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US not contemplating the end of the embargo on Cuba

Friday, June 5th 2009 - 05:29 UTC
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White House official Dan Restrepo praised the consensus reached in Honduras. White House official Dan Restrepo praised the consensus reached in Honduras.

The United States government said it was satisfied with the resolution which revoked OAS sanctions on Cuba, but warned that it’s “not contemplating” for the moment talking about an end on the half century embargo on the Havana regime.

Revocation “eliminates an argument from the past” said Dan Restrepo the White House Security Council Hemispheric Affairs official.

Speaking before leaving the OAS general assembly meeting in Honduras Restrepo added that US support to the resolution that lifted the 1962 sanctions, “is about extending a friendly hand to the Cuban people”.

Asked about the US embargo and economic sanctions, Restrepo said “we’re not talking of lifting the embargo; that is not being contemplated currently, we are keeping to course”.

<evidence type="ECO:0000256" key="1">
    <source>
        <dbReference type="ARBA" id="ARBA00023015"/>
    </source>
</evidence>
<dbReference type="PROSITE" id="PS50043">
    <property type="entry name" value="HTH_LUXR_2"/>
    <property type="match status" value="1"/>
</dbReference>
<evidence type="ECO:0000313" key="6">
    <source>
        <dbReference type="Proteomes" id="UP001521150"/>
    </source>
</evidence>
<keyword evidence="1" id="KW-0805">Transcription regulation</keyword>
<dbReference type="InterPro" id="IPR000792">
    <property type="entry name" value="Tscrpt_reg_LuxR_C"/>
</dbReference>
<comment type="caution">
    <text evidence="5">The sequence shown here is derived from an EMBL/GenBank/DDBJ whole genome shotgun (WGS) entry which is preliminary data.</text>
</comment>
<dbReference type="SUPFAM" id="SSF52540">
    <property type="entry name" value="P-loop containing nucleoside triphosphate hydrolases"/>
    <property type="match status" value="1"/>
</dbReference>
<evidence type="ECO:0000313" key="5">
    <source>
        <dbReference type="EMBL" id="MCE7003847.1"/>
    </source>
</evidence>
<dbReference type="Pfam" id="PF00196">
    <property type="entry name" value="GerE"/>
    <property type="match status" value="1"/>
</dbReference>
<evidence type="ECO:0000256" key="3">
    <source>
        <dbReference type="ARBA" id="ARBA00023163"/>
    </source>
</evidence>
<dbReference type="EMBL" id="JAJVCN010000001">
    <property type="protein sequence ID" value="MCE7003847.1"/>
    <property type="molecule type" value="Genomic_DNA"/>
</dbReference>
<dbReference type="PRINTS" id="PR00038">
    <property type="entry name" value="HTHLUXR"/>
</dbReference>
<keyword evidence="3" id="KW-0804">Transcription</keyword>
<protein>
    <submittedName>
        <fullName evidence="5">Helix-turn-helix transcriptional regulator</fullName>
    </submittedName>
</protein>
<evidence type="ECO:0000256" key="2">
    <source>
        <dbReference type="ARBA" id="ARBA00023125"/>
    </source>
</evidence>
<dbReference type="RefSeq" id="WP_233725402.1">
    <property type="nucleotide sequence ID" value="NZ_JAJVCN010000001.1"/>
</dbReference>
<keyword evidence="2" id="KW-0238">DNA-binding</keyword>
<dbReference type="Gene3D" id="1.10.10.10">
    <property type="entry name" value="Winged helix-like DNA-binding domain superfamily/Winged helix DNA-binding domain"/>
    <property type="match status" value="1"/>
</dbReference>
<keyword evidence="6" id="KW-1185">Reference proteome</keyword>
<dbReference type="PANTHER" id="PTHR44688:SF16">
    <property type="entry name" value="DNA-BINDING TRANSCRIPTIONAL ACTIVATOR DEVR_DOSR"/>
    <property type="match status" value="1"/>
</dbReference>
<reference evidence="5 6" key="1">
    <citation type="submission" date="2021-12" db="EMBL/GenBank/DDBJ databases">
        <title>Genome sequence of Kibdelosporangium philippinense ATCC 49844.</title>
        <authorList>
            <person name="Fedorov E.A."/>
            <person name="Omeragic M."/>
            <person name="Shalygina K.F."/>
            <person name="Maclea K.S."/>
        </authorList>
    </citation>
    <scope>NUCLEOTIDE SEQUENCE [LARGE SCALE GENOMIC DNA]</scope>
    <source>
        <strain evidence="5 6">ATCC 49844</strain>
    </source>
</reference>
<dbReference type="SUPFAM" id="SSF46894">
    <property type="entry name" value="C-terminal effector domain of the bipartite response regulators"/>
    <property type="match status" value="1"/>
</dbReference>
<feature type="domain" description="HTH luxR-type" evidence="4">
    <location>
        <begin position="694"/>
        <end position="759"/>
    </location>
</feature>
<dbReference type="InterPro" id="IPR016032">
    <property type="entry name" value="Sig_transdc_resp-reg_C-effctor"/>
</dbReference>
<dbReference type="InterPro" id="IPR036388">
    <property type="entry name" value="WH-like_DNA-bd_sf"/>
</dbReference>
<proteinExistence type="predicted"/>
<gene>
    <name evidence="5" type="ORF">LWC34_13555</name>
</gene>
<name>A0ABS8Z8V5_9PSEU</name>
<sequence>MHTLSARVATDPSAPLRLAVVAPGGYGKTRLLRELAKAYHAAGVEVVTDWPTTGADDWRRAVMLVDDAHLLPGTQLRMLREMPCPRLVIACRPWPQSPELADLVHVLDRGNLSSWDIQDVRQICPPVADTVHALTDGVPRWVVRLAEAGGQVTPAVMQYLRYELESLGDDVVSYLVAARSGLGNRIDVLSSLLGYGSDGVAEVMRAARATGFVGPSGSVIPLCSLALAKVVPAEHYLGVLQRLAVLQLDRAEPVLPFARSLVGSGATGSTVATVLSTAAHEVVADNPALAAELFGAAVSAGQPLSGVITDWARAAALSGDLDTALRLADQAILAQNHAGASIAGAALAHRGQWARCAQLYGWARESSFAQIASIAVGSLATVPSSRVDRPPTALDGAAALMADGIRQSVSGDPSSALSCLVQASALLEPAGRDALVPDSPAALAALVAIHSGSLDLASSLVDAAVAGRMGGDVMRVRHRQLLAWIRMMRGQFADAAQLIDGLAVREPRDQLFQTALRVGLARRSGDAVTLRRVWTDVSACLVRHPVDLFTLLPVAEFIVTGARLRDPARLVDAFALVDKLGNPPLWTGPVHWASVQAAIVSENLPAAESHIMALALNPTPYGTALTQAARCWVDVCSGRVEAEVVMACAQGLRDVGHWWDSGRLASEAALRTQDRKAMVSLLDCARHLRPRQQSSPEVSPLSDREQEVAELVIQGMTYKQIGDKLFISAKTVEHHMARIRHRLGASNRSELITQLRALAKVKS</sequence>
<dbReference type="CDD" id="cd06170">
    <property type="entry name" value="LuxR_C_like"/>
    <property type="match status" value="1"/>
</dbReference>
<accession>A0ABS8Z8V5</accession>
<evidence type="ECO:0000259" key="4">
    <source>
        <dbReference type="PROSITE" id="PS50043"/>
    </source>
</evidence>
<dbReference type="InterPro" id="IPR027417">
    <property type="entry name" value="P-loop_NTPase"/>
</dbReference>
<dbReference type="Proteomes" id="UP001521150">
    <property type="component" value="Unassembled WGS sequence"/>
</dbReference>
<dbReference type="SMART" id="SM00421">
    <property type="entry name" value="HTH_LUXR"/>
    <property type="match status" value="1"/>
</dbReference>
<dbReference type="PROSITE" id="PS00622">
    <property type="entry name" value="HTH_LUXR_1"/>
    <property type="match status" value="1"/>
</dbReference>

President Barack Obama administration’s “is focused on looking for policies that advance our national interests and support the wishes of the Cuban people to determine their own future”.

Restrepo described the Honduras consensus among the 34 country members of OAS as “historic” in the path “to advance in the defence of the inter-American system basic principles”.

“It’s always positive to reinforce inter-American institutions, democracy and human rights”, he added.

The resolution agreed on consensus which opens the way for the return of Cuba to OAS states that the participation “will be the result of a process of dialogue begun at the request of the Cuban government and in line with the practices, purposes and principles of the OAS”.

”The resolution is plain clear that the return process is based on basic principles enshrined in the OAS charter and other fundamental instruments that include democracy, self determination and non interference”, underlined Restrepo.

In 2001, the OAS adopted the Inter American Democratic Charter which reaffirmed democracy, human rights and free and fair elections.

In one of its main articles the Charter establishes that “essential elements of representative democracy are the holding of free and fair elections as an expression of popular sovereignty, access to power through constitutional means, a pluralist system of political parties and organizations and respect for human rights and fundamental freedoms”.

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